Four articles that I shared recently on Twitter called out to me for a bit more detail. Two of them inspired me to check out their respective authors' recently published books. Topics include teaching in a way that truly gets kids excited about learning, focusing math teaching more on practical numeracy than on advanced concepts, and scaling back the high-stakes nature of high school education (particularly AP classes). The common theme in all four articles is on nurturing the joy of learning, rather than getting caught up in an achievement rat race. This is something that I become a tiny bit more concerned about every day.
David Geurin: "I'm calling for a culture where students are so excited about what they are learning, they want to extend the learning on their own. They give themselves their own homework, because they are curious and what they are learning is interesting to them."
Me: Geurin calls on teachers to change the way that they teach, to focus on understanding what gets kids excited, and then doing that. His 9 "proven" ways are more guidelines than methods (e.g. "Learning involves student conversations. Whoever is doing the talking is doing the learning."), but I would love to hear about teachers taking them to heart. Wouldn't it be amazing if kids were so engaged in their educations that they could find flow in school?
Andrew Hacker: "What citizens do need is to be comfortable reading graphs and charts and adept at calculating simple figures in their heads. Ours has become a quantitative century, and we must master its language. Decimals and ratios are now as crucial as nouns and verbs... We teach arithmetic quite well in early grades, so that most people can do addition through division. We then send students straight to geometry and algebra, on a sequence ending with calculus. Some thrive throughout this progression, but too many are left behind. The assumption that all this math will make us more numerically adept is flawed."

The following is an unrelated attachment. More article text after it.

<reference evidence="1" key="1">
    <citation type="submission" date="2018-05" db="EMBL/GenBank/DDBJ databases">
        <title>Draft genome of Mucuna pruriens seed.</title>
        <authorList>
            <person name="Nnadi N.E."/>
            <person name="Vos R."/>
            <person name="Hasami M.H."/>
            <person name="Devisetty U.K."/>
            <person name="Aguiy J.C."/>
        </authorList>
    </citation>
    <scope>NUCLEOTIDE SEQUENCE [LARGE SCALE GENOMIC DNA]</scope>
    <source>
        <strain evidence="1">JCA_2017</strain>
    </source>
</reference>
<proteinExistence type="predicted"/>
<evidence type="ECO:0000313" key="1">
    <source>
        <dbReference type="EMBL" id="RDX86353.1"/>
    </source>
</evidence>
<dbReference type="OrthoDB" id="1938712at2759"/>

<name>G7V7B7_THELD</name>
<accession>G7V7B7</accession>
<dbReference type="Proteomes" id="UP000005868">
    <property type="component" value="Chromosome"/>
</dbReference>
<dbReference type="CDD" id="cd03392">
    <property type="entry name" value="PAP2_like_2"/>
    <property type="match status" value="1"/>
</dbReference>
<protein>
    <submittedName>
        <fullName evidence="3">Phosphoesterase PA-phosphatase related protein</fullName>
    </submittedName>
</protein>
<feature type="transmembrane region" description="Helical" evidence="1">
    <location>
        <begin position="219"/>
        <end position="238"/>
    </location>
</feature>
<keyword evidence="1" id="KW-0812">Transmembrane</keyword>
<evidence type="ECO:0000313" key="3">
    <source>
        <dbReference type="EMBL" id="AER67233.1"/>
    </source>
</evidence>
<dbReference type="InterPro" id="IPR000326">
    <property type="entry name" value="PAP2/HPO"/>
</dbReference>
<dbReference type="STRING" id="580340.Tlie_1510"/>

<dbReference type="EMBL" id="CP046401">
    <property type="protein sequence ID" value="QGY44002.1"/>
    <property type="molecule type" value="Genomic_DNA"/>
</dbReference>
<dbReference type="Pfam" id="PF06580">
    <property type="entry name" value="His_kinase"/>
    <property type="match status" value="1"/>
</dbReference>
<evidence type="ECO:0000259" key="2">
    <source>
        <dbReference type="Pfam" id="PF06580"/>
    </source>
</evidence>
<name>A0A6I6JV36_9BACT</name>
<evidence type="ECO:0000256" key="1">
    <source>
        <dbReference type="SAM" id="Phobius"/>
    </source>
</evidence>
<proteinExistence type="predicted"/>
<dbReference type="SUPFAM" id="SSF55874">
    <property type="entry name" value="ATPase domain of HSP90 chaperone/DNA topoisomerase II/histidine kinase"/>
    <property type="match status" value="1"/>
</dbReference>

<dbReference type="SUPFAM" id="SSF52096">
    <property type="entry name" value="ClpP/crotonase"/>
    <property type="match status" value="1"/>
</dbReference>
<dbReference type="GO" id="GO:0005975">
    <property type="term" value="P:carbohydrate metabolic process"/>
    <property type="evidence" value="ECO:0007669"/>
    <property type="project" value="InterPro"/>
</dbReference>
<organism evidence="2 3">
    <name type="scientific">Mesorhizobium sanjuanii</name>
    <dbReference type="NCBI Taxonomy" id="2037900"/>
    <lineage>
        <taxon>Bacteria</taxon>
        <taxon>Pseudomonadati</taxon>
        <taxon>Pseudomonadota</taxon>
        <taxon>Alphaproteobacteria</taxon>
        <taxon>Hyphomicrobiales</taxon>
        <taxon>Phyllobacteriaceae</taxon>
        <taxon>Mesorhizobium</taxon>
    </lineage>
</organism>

Me: I agree with Hacker's thesis here, that our educational system puts too much focus on advanced mathematical concepts, and not enough focus on basic problem-solving skills and building quantitative literacy. I'm going to read Hacker's new book (shown to the right) on this subject. My daughter already dislikes math as a subject in school, and I am working very hard to show her every day that real math, problem-solving, is all around us, and something she can and should understand.
Nikhil Goyal: "Some schools have scrapped Advanced Placement classes, saying that they contribute to academic pressure. Others are aiming to give students more opportunities to explore their passions, work on real-world projects and collaborate and learn from other students of all ages. The idea is that education must be for life and “school needs to stop getting in the way of curiosity,” said Ira Socol, an educator at Albemarle County Public Schools in Charlottesville, Va."
Me: This article, written in support of Nikhil Goyal's recently published book, focuses specifically on issues related to high school kids. However, I think that the general idea, that there are reformers out there working to ease the high-stakes culture of the educational system, is encouraging. I'm going to check out Goyal's book, too.
Christopher Taibbi: "For all the reasons that gifted students might typically be drawn to take the highest level classes offered, I would argue this: Just because he can, doesn't necessarily he should... The fact is these students (taking AP classes that they are not interested in) are stuck in a situation that most adults, frankly, would avoid: they are denying themselves something that brings them genuine, wholesome joy in exchange for drudgery. Some parents might see this as temporary, that the grind the child experiences now will all be worth it in the longer run. There may be some merit to this line of thinking but to me it also feels unnecessarily limiting. A passion for something is a gift. "
Me: This article is a spirited defense by an English teacher of the idea that just because some kids CAN handle all AP classes, they should still consider scaling back a bit, to leave time for things that they are truly passionate about. I think that this makes a lot of sense, and I would argue that this applies to any child taking AP classes, whether "gifted" or not.